Students will enjoy Hesse’s style of writing, her sense of characterization while taking a
trip to the past in hopes to create a future good for all.
Witness Novel Unit Plan- Lesson Plans
CRI Key: W-Word Knowledge; F-Fluency, C-Comprehension, Wr-Writing
State Goals: 1/A/3b, 1/B/3a-3d, 1/C/3a-3e, 2/A/3b, 3d, 2/B/3a-3c, 3/A/3, 3/B/3a-3b, 3/C/3a,
4/A/3a, 4/B/3a, 3c, 3d, 5/A/3a, 5/B/3a, 5/C/3a-3c
Day 1 F Wr C Day 2 C F W Day3 C F Wr Day 4 Wr F C Day 5 W F Wr C
What is Racism? Character sheets Read pp. 1-16; Journal entry Vocabulary quiz
List examples Reading in role students read in RAFT section 1
throughout Individually, roles silently Read pp. 17-31 Read 32-50 in
history group then to partners Group role
Unit goals & Choral poems discussion-What Silently first then
overview Discuss are the aloud to group
HW-Find two HW-vocabulary similarities HW-questions,
articles in Section1 HW-questions, between Vera log, vocab
newspaper log and Esther? section 2
reflecting present HW-questions,
day racism log
Day 6 C F Wr W Day 7 C F Wr Day 8 F C Wr Day 9 W C Wr Day 10 W C
Sociogram; list Read pp. 61-92 Group Vocab quiz Vocab section 3
changes and Discuss discussion-what section 2 Journal; how will
relationships are the dangers Review story end?
Of characters Hw-questions, for Sara? How Sociogram; are Select one event
In groups make log have they the relationships from story you
predictions intensified? changing think to be major
Read in groups Predict HW-read 126- and draw it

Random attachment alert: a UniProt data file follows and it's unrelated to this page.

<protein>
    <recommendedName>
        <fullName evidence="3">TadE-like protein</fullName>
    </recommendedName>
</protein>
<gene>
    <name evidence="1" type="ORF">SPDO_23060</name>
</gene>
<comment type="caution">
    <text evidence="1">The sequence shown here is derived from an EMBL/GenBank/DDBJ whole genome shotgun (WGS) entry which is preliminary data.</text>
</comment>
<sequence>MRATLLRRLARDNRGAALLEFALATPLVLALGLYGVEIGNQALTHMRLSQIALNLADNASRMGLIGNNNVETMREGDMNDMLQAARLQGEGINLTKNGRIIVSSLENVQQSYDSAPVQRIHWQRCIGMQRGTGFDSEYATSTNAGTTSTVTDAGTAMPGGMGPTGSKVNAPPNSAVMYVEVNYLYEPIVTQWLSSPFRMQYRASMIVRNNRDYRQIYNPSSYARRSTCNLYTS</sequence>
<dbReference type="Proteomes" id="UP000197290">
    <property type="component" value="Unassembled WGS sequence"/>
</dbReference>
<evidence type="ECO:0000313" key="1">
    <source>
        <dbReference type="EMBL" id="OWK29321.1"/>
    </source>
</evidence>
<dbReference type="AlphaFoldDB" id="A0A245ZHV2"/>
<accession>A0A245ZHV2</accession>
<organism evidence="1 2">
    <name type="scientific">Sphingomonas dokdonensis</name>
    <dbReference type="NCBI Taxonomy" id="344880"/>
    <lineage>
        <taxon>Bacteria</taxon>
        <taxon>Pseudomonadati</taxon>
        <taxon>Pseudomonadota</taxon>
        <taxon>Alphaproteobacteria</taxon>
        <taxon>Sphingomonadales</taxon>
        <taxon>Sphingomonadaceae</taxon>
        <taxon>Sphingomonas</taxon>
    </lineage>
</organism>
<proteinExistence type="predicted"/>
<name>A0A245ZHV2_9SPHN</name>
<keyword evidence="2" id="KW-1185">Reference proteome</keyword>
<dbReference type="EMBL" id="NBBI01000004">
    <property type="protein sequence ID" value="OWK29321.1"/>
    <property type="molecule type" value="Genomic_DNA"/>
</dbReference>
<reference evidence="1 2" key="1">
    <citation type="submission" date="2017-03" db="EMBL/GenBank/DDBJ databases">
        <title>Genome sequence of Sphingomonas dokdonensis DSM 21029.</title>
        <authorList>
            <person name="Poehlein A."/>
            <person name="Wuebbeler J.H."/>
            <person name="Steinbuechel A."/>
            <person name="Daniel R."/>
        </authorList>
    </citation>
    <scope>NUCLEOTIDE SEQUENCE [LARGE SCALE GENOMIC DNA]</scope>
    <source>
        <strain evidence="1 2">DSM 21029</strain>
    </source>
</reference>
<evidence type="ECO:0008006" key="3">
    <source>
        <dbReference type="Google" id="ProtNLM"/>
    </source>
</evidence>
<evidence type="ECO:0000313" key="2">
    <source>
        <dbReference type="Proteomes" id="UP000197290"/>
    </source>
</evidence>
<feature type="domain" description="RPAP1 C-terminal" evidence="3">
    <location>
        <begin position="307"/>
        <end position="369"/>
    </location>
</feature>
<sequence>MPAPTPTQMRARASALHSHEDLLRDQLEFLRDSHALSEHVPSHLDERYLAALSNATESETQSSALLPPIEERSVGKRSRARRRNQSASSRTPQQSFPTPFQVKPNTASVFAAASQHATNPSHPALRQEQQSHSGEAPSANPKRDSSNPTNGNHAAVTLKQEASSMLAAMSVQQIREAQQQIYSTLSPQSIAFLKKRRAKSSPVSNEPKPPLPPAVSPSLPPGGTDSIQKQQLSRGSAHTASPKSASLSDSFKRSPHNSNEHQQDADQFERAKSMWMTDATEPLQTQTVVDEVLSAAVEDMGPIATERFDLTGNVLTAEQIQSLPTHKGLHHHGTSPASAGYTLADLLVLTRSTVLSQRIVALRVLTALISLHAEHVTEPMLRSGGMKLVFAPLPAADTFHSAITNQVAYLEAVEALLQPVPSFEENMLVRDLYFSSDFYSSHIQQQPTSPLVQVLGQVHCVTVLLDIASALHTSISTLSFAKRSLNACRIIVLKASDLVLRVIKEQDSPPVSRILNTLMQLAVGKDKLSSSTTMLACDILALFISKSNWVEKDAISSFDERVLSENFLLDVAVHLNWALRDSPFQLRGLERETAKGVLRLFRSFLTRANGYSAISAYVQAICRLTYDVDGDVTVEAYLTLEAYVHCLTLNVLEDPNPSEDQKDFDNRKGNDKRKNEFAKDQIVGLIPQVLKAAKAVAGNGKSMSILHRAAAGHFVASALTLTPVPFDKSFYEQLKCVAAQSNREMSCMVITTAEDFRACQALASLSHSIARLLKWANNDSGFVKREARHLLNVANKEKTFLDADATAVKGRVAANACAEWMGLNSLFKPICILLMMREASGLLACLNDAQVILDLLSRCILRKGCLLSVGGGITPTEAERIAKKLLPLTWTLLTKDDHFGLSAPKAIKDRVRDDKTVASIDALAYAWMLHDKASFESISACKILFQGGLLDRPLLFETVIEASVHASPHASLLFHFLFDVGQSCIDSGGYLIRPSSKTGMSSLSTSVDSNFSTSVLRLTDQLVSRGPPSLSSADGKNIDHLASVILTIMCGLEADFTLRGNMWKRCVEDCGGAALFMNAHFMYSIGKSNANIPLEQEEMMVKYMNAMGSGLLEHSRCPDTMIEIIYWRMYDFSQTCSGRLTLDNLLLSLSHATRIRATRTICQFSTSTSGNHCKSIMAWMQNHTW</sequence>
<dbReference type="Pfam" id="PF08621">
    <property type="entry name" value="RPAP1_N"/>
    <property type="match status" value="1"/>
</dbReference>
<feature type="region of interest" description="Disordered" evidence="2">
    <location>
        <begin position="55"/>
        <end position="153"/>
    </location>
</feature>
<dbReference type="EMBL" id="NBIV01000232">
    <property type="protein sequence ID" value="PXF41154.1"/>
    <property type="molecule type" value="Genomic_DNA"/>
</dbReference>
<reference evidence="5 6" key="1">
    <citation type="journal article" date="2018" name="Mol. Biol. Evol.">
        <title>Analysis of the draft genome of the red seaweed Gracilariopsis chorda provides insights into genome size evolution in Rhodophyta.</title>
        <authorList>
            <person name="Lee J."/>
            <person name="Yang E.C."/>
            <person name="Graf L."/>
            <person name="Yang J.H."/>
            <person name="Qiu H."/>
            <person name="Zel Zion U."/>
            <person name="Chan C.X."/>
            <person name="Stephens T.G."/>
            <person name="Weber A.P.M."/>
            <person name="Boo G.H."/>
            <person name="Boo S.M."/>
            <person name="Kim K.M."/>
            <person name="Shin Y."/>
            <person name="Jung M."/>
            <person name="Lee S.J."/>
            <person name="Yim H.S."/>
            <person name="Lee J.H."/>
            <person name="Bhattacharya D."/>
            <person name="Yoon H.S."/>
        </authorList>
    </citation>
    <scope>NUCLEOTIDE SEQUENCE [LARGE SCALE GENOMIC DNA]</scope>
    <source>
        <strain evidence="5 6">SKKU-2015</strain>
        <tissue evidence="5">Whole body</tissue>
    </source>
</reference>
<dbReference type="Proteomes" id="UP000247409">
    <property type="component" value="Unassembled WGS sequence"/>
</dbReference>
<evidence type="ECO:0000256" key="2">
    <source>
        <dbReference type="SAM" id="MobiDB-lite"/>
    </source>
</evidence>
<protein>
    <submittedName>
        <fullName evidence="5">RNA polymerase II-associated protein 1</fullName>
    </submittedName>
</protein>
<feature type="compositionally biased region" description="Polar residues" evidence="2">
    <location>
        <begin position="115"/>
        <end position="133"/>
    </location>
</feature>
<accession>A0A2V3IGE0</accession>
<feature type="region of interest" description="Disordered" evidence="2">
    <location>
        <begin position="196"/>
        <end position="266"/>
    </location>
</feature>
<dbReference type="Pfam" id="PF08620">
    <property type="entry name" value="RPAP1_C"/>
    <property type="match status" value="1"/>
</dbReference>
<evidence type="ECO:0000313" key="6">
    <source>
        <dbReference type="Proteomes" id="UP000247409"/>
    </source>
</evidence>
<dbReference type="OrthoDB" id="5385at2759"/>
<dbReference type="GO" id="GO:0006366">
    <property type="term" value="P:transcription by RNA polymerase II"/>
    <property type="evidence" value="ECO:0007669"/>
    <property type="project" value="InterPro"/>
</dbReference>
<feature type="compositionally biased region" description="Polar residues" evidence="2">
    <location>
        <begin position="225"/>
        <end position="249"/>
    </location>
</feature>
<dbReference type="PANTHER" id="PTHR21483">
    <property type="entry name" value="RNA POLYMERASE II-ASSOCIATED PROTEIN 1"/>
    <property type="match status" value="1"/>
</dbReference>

51-61 Read 93-125 140, questions, Hw-picture
HW-vocab HW-questions log
section 2, log
Day 11 F C Wr Day 12 F Wr C Day 13 F C Day 14 F C W Day 15 F C
Read 141-163 W Further develop Final Vocabulary Presentations
Discuss ending Vocab section 3 skit test
What surprises quiz Rehearse
did Hesse have Given selection
in store for us? of pages, create a
How has the skit
Characters? Day 16-Unit test
what will town
be like in 5 yrs
Unit Level Assessment:
Skit, final vocabulary test, unit test, journals, sociogram, RAFT, study guide questions and
Lesson Plan-Day 6 “Sociogram”
Goals: 1A/3b 1/B/3c 1/C/3b 1/C/3d 2/A/3b 2/B/3a 2/B/3c 3/A/3 3/B/3a 4/A/3a,3c
Comprehension-understand relationships among various characters
Fluency-share ideas, discuss with group
Writing-write in complete ideas, express ideas thoroughly through writing
Word knowledge-identify, define, and use vocabulary presented in novel
Students will distinguish among the various characters, select three, and explain the
relationships between the characters. Based on relationships that are defined, students
will make three predictions for the story.
Sociogram, character notes, character hand-out, novel, prediction chart
In pairs students will be given a sociogram. The students will select three characters to
define through Sociogram. Students will scan novel, notes and explain and justify
relationships between the characters. After sociograms are finished they will present
findings to class.
Next, using characterization information, students will create a prediction chart. They
will make three predictions and supply justification/evidence for their predictions.
Finally, students will continue reading and test their predictions.
Sociograms, presentations of ideas, prediction chart
Vocabulary section 2 (synonyms and antonyms), study guide questions pp. 51-61, log